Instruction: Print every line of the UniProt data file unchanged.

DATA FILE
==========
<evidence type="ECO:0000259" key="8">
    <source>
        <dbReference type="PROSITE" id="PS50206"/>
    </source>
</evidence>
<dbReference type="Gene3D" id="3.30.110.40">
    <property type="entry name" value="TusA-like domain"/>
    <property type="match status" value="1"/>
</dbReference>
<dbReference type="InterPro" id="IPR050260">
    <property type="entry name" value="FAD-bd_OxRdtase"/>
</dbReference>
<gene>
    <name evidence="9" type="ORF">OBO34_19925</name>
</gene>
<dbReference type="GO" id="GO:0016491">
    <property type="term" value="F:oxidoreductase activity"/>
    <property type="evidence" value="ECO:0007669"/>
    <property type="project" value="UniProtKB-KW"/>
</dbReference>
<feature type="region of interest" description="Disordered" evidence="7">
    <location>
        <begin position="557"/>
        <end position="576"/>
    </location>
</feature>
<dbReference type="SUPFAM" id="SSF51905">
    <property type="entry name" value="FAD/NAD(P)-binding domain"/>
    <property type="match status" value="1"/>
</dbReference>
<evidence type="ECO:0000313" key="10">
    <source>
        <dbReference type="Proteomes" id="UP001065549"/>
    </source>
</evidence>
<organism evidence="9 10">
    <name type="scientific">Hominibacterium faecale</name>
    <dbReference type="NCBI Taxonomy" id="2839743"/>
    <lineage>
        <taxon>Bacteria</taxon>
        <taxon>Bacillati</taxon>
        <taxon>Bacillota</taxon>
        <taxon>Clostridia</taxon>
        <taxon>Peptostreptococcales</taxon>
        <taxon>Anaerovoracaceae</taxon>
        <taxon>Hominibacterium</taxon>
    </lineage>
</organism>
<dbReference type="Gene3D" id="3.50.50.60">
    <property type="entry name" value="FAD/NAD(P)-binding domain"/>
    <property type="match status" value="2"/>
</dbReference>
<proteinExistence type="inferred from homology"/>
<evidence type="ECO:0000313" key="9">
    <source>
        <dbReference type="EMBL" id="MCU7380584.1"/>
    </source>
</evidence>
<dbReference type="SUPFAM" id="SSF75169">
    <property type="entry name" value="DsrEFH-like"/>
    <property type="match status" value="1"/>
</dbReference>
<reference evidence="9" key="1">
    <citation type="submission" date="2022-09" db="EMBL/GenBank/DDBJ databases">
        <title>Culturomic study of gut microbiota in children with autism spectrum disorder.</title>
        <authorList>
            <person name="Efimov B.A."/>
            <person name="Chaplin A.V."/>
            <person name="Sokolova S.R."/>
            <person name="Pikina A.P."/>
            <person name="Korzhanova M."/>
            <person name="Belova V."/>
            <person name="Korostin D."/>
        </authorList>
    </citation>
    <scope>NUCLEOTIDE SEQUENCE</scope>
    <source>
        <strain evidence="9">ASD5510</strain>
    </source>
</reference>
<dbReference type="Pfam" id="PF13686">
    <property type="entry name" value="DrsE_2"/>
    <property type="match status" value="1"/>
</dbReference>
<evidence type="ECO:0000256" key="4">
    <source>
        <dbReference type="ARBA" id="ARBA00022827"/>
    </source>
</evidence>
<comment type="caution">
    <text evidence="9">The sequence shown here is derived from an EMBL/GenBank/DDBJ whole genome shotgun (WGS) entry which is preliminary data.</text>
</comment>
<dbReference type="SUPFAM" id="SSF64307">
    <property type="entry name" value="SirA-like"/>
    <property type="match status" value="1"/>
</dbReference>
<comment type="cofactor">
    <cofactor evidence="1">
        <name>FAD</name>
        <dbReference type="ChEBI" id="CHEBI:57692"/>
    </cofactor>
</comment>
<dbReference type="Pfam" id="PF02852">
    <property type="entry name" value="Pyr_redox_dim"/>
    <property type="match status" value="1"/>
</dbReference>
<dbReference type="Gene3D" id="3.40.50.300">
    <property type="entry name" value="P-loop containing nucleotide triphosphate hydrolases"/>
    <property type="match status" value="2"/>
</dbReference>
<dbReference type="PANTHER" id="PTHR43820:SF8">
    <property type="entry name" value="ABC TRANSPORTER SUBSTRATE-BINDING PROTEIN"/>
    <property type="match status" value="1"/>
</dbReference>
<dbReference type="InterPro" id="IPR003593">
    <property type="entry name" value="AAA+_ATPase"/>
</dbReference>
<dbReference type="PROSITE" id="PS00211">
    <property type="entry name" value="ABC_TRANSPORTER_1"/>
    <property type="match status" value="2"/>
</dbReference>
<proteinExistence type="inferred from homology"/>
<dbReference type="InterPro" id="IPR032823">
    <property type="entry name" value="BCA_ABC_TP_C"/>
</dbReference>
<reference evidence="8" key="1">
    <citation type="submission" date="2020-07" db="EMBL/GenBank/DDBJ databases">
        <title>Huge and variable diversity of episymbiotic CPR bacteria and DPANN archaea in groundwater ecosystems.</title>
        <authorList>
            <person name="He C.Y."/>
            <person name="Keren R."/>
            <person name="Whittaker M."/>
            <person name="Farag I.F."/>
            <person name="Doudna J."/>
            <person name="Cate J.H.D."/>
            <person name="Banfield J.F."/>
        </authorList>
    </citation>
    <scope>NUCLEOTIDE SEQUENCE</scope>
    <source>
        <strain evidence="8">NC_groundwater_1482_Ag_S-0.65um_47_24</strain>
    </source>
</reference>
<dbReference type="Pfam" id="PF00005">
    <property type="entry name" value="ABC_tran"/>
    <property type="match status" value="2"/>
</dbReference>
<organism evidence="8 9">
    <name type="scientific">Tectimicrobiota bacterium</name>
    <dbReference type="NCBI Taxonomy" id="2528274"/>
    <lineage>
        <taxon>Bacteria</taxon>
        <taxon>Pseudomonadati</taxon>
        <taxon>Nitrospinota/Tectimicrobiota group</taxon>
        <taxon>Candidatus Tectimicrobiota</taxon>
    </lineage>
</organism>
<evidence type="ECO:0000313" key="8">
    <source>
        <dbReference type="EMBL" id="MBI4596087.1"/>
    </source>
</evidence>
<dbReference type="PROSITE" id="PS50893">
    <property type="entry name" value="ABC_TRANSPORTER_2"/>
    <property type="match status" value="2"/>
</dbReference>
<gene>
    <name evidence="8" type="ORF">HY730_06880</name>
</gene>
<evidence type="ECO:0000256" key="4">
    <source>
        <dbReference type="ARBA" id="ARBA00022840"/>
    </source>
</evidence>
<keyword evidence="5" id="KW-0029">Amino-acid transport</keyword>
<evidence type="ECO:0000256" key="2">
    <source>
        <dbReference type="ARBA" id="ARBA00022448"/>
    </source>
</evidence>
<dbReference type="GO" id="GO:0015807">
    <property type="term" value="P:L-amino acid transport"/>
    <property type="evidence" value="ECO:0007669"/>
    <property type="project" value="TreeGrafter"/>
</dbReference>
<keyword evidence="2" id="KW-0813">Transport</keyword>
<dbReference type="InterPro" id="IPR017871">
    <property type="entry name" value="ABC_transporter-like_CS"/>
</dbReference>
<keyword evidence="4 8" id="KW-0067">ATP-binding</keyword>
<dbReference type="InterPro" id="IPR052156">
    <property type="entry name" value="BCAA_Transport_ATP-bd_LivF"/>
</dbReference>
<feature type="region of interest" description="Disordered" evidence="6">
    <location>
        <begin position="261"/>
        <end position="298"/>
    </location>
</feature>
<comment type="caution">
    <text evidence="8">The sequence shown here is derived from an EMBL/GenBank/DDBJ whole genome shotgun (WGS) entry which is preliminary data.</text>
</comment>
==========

<evidence type="ECO:0000259" key="8">
    <source>
        <dbReference type="PROSITE" id="PS50206"/>
    </source>
</evidence>
<dbReference type="Gene3D" id="3.30.110.40">
    <property type="entry name" value="TusA-like domain"/>
    <property type="match status" value="1"/>
</dbReference>
<dbReference type="InterPro" id="IPR050260">
    <property type="entry name" value="FAD-bd_OxRdtase"/>
</dbReference>
<gene>
    <name evidence="9" type="ORF">OBO34_19925</name>
</gene>
<dbReference type="GO" id="GO:0016491">
    <property type="term" value="F:oxidoreductase activity"/>
    <property type="evidence" value="ECO:0007669"/>
    <property type="project" value="UniProtKB-KW"/>
</dbReference>
<feature type="region of interest" description="Disordered" evidence="7">
    <location>
        <begin position="557"/>
        <end position="576"/>
    </location>
</feature>
<dbReference type="SUPFAM" id="SSF51905">
    <property type="entry name" value="FAD/NAD(P)-binding domain"/>
    <property type="match status" value="1"/>
</dbReference>
<evidence type="ECO:0000313" key="10">
    <source>
        <dbReference type="Proteomes" id="UP001065549"/>
    </source>
</evidence>
<organism evidence="9 10">
    <name type="scientific">Hominibacterium faecale</name>
    <dbReference type="NCBI Taxonomy" id="2839743"/>
    <lineage>
        <taxon>Bacteria</taxon>
        <taxon>Bacillati</taxon>
        <taxon>Bacillota</taxon>
        <taxon>Clostridia</taxon>
        <taxon>Peptostreptococcales</taxon>
        <taxon>Anaerovoracaceae</taxon>
        <taxon>Hominibacterium</taxon>
    </lineage>
</organism>
<dbReference type="Gene3D" id="3.50.50.60">
    <property type="entry name" value="FAD/NAD(P)-binding domain"/>
    <property type="match status" value="2"/>
</dbReference>
<proteinExistence type="inferred from homology"/>
<evidence type="ECO:0000313" key="9">
    <source>
        <dbReference type="EMBL" id="MCU7380584.1"/>
    </source>
</evidence>
<dbReference type="SUPFAM" id="SSF75169">
    <property type="entry name" value="DsrEFH-like"/>
    <property type="match status" value="1"/>
</dbReference>
<reference evidence="9" key="1">
    <citation type="submission" date="2022-09" db="EMBL/GenBank/DDBJ databases">
        <title>Culturomic study of gut microbiota in children with autism spectrum disorder.</title>
        <authorList>
            <person name="Efimov B.A."/>
            <person name="Chaplin A.V."/>
            <person name="Sokolova S.R."/>
            <person name="Pikina A.P."/>
            <person name="Korzhanova M."/>
            <person name="Belova V."/>
            <person name="Korostin D."/>
        </authorList>
    </citation>
    <scope>NUCLEOTIDE SEQUENCE</scope>
    <source>
        <strain evidence="9">ASD5510</strain>
    </source>
</reference>
<dbReference type="Pfam" id="PF13686">
    <property type="entry name" value="DrsE_2"/>
    <property type="match status" value="1"/>
</dbReference>
<evidence type="ECO:0000256" key="4">
    <source>
        <dbReference type="ARBA" id="ARBA00022827"/>
    </source>
</evidence>
<comment type="caution">
    <text evidence="9">The sequence shown here is derived from an EMBL/GenBank/DDBJ whole genome shotgun (WGS) entry which is preliminary data.</text>
</comment>
<dbReference type="SUPFAM" id="SSF64307">
    <property type="entry name" value="SirA-like"/>
    <property type="match status" value="1"/>
</dbReference>
<comment type="cofactor">
    <cofactor evidence="1">
        <name>FAD</name>
        <dbReference type="ChEBI" id="CHEBI:57692"/>
    </cofactor>
</comment>
<dbReference type="Pfam" id="PF02852">
    <property type="entry name" value="Pyr_redox_dim"/>
    <property type="match status" value="1"/>
</dbReference>
<dbReference type="Gene3D" id="3.40.50.300">
    <property type="entry name" value="P-loop containing nucleotide triphosphate hydrolases"/>
    <property type="match status" value="2"/>
</dbReference>
<dbReference type="PANTHER" id="PTHR43820:SF8">
    <property type="entry name" value="ABC TRANSPORTER SUBSTRATE-BINDING PROTEIN"/>
    <property type="match status" value="1"/>
</dbReference>
<dbReference type="InterPro" id="IPR003593">
    <property type="entry name" value="AAA+_ATPase"/>
</dbReference>
<dbReference type="PROSITE" id="PS00211">
    <property type="entry name" value="ABC_TRANSPORTER_1"/>
    <property type="match status" value="2"/>
</dbReference>
<proteinExistence type="inferred from homology"/>
<dbReference type="InterPro" id="IPR032823">
    <property type="entry name" value="BCA_ABC_TP_C"/>
</dbReference>
<reference evidence="8" key="1">
    <citation type="submission" date="2020-07" db="EMBL/GenBank/DDBJ databases">
        <title>Huge and variable diversity of episymbiotic CPR bacteria and DPANN archaea in groundwater ecosystems.</title>
        <authorList>
            <person name="He C.Y."/>
            <person name="Keren R."/>
            <person name="Whittaker M."/>
            <person name="Farag I.F."/>
            <person name="Doudna J."/>
            <person name="Cate J.H.D."/>
            <person name="Banfield J.F."/>
        </authorList>
    </citation>
    <scope>NUCLEOTIDE SEQUENCE</scope>
    <source>
        <strain evidence="8">NC_groundwater_1482_Ag_S-0.65um_47_24</strain>
    </source>
</reference>
<dbReference type="Pfam" id="PF00005">
    <property type="entry name" value="ABC_tran"/>
    <property type="match status" value="2"/>
</dbReference>
<organism evidence="8 9">
    <name type="scientific">Tectimicrobiota bacterium</name>
    <dbReference type="NCBI Taxonomy" id="2528274"/>
    <lineage>
        <taxon>Bacteria</taxon>
        <taxon>Pseudomonadati</taxon>
        <taxon>Nitrospinota/Tectimicrobiota group</taxon>
        <taxon>Candidatus Tectimicrobiota</taxon>
    </lineage>
</organism>
<evidence type="ECO:0000313" key="8">
    <source>
        <dbReference type="EMBL" id="MBI4596087.1"/>
    </source>
</evidence>
<dbReference type="PROSITE" id="PS50893">
    <property type="entry name" value="ABC_TRANSPORTER_2"/>
    <property type="match status" value="2"/>
</dbReference>
<gene>
    <name evidence="8" type="ORF">HY730_06880</name>
</gene>
<evidence type="ECO:0000256" key="4">
    <source>
        <dbReference type="ARBA" id="ARBA00022840"/>
    </source>
</evidence>
<keyword evidence="5" id="KW-0029">Amino-acid transport</keyword>
<evidence type="ECO:0000256" key="2">
    <source>
        <dbReference type="ARBA" id="ARBA00022448"/>
    </source>
</evidence>
<dbReference type="GO" id="GO:0015807">
    <property type="term" value="P:L-amino acid transport"/>
    <property type="evidence" value="ECO:0007669"/>
    <property type="project" value="TreeGrafter"/>
</dbReference>
<keyword evidence="2" id="KW-0813">Transport</keyword>
<dbReference type="InterPro" id="IPR017871">
    <property type="entry name" value="ABC_transporter-like_CS"/>
</dbReference>
<keyword evidence="4 8" id="KW-0067">ATP-binding</keyword>
<dbReference type="InterPro" id="IPR052156">
    <property type="entry name" value="BCAA_Transport_ATP-bd_LivF"/>
</dbReference>
<feature type="region of interest" description="Disordered" evidence="6">
    <location>
        <begin position="261"/>
        <end position="298"/>
    </location>
</feature>
<comment type="caution">
    <text evidence="8">The sequence shown here is derived from an EMBL/GenBank/DDBJ whole genome shotgun (WGS) entry which is preliminary data.</text>
</comment>